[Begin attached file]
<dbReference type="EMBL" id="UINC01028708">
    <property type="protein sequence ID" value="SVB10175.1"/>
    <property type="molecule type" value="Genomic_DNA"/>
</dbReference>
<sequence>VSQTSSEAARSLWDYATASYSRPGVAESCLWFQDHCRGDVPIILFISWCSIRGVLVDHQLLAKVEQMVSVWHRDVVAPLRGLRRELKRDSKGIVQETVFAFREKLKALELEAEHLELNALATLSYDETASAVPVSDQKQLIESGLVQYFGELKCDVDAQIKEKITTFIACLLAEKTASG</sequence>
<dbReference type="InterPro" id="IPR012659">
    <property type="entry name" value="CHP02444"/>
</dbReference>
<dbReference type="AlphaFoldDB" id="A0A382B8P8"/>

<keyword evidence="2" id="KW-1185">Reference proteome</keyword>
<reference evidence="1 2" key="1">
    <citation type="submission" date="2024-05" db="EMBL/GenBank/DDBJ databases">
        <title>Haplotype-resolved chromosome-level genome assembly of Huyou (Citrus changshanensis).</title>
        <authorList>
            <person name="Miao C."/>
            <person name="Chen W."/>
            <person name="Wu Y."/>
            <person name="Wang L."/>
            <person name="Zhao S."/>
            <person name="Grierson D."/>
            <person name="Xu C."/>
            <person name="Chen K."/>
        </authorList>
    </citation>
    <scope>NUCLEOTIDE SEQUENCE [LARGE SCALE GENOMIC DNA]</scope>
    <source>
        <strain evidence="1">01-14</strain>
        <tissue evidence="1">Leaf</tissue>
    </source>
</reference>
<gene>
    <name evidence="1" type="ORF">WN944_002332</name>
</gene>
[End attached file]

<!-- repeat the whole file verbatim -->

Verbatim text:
<dbReference type="EMBL" id="UINC01028708">
    <property type="protein sequence ID" value="SVB10175.1"/>
    <property type="molecule type" value="Genomic_DNA"/>
</dbReference>
<sequence>VSQTSSEAARSLWDYATASYSRPGVAESCLWFQDHCRGDVPIILFISWCSIRGVLVDHQLLAKVEQMVSVWHRDVVAPLRGLRRELKRDSKGIVQETVFAFREKLKALELEAEHLELNALATLSYDETASAVPVSDQKQLIESGLVQYFGELKCDVDAQIKEKITTFIACLLAEKTASG</sequence>
<dbReference type="InterPro" id="IPR012659">
    <property type="entry name" value="CHP02444"/>
</dbReference>
<dbReference type="AlphaFoldDB" id="A0A382B8P8"/>

<keyword evidence="2" id="KW-1185">Reference proteome</keyword>
<reference evidence="1 2" key="1">
    <citation type="submission" date="2024-05" db="EMBL/GenBank/DDBJ databases">
        <title>Haplotype-resolved chromosome-level genome assembly of Huyou (Citrus changshanensis).</title>
        <authorList>
            <person name="Miao C."/>
            <person name="Chen W."/>
            <person name="Wu Y."/>
            <person name="Wang L."/>
            <person name="Zhao S."/>
            <person name="Grierson D."/>
            <person name="Xu C."/>
            <person name="Chen K."/>
        </authorList>
    </citation>
    <scope>NUCLEOTIDE SEQUENCE [LARGE SCALE GENOMIC DNA]</scope>
    <source>
        <strain evidence="1">01-14</strain>
        <tissue evidence="1">Leaf</tissue>
    </source>
</reference>
<gene>
    <name evidence="1" type="ORF">WN944_002332</name>
</gene>